As you said, one case we want to prevent is the inline instance is long and doesn't have any hot spot inside of it. The only reason the total sample count looks hot is because the body is large enough. For such case, we may be able to prevent it by adding some simple heuristic in callsiteIsHot. Like in addition to the total sample count being larger than hot threshold, the max sample count inside of the inline instance must also be larger than a certain threshold, i.e., there is at least one hot spot inside for the inline instance to be hot.

What do you think?

twoh added a comment.Apr 2 2019, 12:02 PM

@wmi Thank you for the detailed explanation!

Want to emphasize that the main purpose of inlining inside of AutoFDO is not to reduce call overhead or expose other optimization opportunities, but to enable context sensitive profile annotation. Suppose if there is an inline instance with cold entry but a hot spot inside of it, although we will not reduce call overhead by inlining it, inlining it is still important so the hot spot can get context sensitive profile during profile annotation.

I can understand the value of context-sensitive profile information, but wouldn't it be only valuable if the callsite is actually worth inlining? IIUC, LLVM doesn't propagate the context-sensitive profile information collected from the inlined callsite back to the original standalone function. For me it seems that the current implementation drives the wrong inlining decision to collect the information useful only under the wrong decision.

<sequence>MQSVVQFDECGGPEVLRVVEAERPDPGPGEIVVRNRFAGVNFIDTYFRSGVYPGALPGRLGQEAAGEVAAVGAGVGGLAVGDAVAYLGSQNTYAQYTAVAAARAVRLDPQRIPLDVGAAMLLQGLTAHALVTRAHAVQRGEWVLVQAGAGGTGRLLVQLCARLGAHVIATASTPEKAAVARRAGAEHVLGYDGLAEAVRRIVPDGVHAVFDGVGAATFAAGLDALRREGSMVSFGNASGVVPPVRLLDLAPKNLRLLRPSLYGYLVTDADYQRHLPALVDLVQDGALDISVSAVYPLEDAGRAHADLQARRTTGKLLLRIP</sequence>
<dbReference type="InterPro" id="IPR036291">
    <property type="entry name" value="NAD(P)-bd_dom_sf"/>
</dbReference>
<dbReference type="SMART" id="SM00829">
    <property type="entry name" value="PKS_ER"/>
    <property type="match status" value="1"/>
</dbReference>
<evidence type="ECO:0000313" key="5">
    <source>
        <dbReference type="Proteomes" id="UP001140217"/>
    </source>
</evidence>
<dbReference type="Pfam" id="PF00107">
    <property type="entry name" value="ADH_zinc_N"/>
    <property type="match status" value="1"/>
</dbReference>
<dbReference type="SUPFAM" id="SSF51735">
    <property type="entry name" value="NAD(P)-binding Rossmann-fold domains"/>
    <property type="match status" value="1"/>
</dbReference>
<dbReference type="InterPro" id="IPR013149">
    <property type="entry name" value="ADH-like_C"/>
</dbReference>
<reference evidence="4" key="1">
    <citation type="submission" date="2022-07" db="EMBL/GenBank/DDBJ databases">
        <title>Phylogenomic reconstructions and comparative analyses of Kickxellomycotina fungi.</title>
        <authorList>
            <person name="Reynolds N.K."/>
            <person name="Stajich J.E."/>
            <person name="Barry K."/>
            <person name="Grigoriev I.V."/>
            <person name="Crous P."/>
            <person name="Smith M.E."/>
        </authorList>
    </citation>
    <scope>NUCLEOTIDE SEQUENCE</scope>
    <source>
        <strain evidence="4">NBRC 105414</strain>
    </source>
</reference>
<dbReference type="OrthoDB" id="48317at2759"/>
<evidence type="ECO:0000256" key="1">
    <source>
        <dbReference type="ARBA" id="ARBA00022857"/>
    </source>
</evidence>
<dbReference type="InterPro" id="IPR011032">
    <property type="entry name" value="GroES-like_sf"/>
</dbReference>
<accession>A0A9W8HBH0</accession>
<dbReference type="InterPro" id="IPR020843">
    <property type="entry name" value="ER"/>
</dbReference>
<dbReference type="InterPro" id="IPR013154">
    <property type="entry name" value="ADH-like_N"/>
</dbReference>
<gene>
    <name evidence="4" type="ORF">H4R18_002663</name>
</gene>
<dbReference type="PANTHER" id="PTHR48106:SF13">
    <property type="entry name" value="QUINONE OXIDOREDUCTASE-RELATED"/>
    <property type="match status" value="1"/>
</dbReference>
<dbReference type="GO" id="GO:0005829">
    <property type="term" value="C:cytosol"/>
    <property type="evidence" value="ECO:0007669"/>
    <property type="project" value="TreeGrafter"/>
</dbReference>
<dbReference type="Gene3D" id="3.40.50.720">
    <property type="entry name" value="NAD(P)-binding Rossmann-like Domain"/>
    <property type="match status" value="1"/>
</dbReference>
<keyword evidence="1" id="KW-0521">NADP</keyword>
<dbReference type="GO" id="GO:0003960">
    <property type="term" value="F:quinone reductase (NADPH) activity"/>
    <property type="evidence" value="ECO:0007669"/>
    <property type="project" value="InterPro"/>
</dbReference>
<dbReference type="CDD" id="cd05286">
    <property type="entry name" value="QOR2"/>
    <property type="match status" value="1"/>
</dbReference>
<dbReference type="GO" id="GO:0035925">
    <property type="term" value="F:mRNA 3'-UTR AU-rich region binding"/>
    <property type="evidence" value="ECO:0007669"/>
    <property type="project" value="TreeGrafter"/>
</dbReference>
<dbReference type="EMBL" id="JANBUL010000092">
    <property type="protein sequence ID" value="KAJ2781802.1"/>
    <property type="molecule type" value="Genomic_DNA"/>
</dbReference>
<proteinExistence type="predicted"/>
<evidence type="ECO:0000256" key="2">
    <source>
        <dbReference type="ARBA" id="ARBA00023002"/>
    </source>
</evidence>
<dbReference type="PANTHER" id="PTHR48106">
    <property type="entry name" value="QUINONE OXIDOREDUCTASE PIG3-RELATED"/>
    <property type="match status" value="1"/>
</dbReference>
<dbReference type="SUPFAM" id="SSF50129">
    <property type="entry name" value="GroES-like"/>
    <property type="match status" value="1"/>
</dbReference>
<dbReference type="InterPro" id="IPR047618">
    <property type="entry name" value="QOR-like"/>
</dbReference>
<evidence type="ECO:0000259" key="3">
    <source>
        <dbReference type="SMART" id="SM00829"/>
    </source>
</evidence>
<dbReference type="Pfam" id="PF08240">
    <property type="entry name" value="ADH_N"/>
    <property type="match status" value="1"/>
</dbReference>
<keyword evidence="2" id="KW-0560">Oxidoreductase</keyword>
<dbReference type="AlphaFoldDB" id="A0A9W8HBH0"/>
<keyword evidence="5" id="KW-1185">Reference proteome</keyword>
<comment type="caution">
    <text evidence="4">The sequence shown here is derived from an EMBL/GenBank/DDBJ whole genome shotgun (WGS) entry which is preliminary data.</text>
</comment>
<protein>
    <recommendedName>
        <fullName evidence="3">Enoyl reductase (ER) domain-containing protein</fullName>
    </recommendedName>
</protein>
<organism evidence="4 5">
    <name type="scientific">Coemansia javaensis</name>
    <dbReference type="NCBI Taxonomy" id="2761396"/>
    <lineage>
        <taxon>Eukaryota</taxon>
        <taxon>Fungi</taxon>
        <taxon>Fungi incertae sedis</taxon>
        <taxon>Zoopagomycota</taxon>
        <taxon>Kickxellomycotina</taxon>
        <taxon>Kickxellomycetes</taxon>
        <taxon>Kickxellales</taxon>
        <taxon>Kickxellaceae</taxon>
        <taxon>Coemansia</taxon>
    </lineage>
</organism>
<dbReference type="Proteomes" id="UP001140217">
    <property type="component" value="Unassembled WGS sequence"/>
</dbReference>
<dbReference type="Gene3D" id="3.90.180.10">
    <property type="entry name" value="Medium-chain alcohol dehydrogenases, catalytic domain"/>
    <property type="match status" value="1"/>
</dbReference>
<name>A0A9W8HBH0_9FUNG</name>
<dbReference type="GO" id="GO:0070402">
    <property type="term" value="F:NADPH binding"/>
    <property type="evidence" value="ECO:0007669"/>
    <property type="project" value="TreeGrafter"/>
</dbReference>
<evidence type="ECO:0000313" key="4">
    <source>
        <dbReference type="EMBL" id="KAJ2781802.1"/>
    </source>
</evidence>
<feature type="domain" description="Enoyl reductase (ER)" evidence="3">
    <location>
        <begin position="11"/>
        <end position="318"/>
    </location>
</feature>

As you said, one case we want to prevent is the inline instance is long and doesn't have any hot spot inside of it. The only reason the total sample count looks hot is because the body is large enough. For such case, we may be able to prevent it by adding some simple heuristic in callsiteIsHot. Like in addition to the total sample count being larger than hot threshold, the max sample count inside of the inline instance must also be larger than a certain threshold, i.e., there is at least one hot spot inside for the inline instance to be hot.

I think this will mitigate the problem, but still don't think it is the right way to solve the problem. My biggest concern with the current implementation is that we're comparing function total count against PSI threshold values. If we really cannot trust function entry count for sample profile data we may try function total count based heuristic, but still comparing total count against PSI threshold, which is computed from the instruction count histogram, seems wrong to me.

wmi added a comment.Apr 2 2019, 3:08 PM

I can understand the value of context-sensitive profile information, but wouldn't it be only valuable if the callsite is actually worth inlining?

I think an example may be helpful to illustrate why inlining for better profile annotation is important even if the inlining doesn't remove call overhead because of entry being cold.

foo() {
  for (i = 0; i < N; i++) {
    if (condition = getcond()) {

    } else {

    }
  }
}

goo {
  ...
  call foo  // condition is true in 99% iterations of loop in foo.
  ...
}

hoo {
  ...
  call foo  // condition is false in 99% iterations of loop in foo.
  ...
}